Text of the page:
The key components of a resume include a header, an education section, a work experience section, a leadership/activities section, an honors/awards section and a skills section.
For any resume, you must tailor what you send to the job you’re applying for. Your objective, your list of experience, all that you include in the resume should match what your potential employer may be seeking. According to Carlyn Crowe who teaches a five-week resume and cover letter course, “You will never have just one resume. You may have a template, but you need to match each resume to what you’re applying for.”
Work experience is the most important part of the resume.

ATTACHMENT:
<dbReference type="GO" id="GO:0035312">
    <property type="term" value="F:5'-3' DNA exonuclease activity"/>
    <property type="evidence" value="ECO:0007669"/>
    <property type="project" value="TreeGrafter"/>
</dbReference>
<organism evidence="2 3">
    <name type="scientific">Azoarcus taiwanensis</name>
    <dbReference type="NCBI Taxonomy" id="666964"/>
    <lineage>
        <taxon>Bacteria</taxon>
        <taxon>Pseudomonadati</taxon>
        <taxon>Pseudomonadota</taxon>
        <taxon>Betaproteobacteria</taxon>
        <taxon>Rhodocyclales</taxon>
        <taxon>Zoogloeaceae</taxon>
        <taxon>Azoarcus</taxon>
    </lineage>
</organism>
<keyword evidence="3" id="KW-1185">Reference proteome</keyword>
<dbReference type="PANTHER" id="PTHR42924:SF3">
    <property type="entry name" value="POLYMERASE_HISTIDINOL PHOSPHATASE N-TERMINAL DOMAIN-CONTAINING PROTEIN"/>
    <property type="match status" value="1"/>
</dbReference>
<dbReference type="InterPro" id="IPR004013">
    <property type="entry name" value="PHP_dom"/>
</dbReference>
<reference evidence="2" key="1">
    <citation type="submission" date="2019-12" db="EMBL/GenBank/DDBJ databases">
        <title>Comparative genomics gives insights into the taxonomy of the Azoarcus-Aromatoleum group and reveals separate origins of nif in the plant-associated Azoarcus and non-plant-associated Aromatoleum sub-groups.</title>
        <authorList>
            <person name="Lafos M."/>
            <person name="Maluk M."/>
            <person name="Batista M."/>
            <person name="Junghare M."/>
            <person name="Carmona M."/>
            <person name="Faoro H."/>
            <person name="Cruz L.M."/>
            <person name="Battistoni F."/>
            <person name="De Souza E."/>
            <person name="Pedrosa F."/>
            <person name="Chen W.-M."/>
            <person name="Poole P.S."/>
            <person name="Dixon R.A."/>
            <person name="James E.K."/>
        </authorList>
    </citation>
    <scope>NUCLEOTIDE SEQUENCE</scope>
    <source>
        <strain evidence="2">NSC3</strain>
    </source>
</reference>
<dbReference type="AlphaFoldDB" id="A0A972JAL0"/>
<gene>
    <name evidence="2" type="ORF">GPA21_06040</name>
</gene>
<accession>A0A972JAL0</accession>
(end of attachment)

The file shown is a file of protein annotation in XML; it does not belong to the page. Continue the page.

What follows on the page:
“A resume functions to gain an interview with a company,” said Annette Watson, the career development manager in the School of Business. “If they don’t see that you have the skills or experience you are looking for, you may not get a call for an interview.”
Ways to improve a resume are by making small, formatting changes to the content of your resume. Both Crowe and Watson agree that descriptions of past experience should lead off with a powerful action verb such as coordinated, collaborated, led an effort, etc. This makes the experience section of your resume more propelling. According to Crowe, another thing to add to a resume is any type of numbers.
“Anything you can quantify will always stand out,” Crowe said.
It is extremely important to have someone proofread your resume prior to sending it out. Grammatical errors and typos are unacceptable. Also make sure to keep a consistent font throughout the entire resume.
“Overall it should be written well, have a good layout, be easy to read and should reflect who you are and your brand,” Crowe said.